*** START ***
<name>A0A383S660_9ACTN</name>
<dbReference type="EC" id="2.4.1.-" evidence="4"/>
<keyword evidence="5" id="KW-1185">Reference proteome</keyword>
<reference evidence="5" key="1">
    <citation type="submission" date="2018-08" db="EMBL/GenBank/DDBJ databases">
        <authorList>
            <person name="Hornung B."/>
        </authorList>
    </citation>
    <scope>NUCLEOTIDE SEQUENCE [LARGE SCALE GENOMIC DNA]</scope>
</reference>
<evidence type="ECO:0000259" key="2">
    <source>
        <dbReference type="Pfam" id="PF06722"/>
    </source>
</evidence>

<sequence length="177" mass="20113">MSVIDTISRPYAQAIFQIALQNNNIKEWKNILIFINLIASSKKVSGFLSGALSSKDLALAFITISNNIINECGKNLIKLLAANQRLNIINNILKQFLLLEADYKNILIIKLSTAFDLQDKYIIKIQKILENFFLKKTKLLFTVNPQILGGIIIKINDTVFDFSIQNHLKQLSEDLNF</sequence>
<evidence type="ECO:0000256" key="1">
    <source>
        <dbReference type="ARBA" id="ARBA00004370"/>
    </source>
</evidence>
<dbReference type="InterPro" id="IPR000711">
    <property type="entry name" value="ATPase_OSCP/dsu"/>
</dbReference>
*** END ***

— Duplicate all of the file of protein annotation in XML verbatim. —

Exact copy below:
<name>A0A383S660_9ACTN</name>
<dbReference type="EC" id="2.4.1.-" evidence="4"/>
<keyword evidence="5" id="KW-1185">Reference proteome</keyword>
<reference evidence="5" key="1">
    <citation type="submission" date="2018-08" db="EMBL/GenBank/DDBJ databases">
        <authorList>
            <person name="Hornung B."/>
        </authorList>
    </citation>
    <scope>NUCLEOTIDE SEQUENCE [LARGE SCALE GENOMIC DNA]</scope>
</reference>
<evidence type="ECO:0000259" key="2">
    <source>
        <dbReference type="Pfam" id="PF06722"/>
    </source>
</evidence>

<sequence length="177" mass="20113">MSVIDTISRPYAQAIFQIALQNNNIKEWKNILIFINLIASSKKVSGFLSGALSSKDLALAFITISNNIINECGKNLIKLLAANQRLNIINNILKQFLLLEADYKNILIIKLSTAFDLQDKYIIKIQKILENFFLKKTKLLFTVNPQILGGIIIKINDTVFDFSIQNHLKQLSEDLNF</sequence>
<evidence type="ECO:0000256" key="1">
    <source>
        <dbReference type="ARBA" id="ARBA00004370"/>
    </source>
</evidence>
<dbReference type="InterPro" id="IPR000711">
    <property type="entry name" value="ATPase_OSCP/dsu"/>
</dbReference>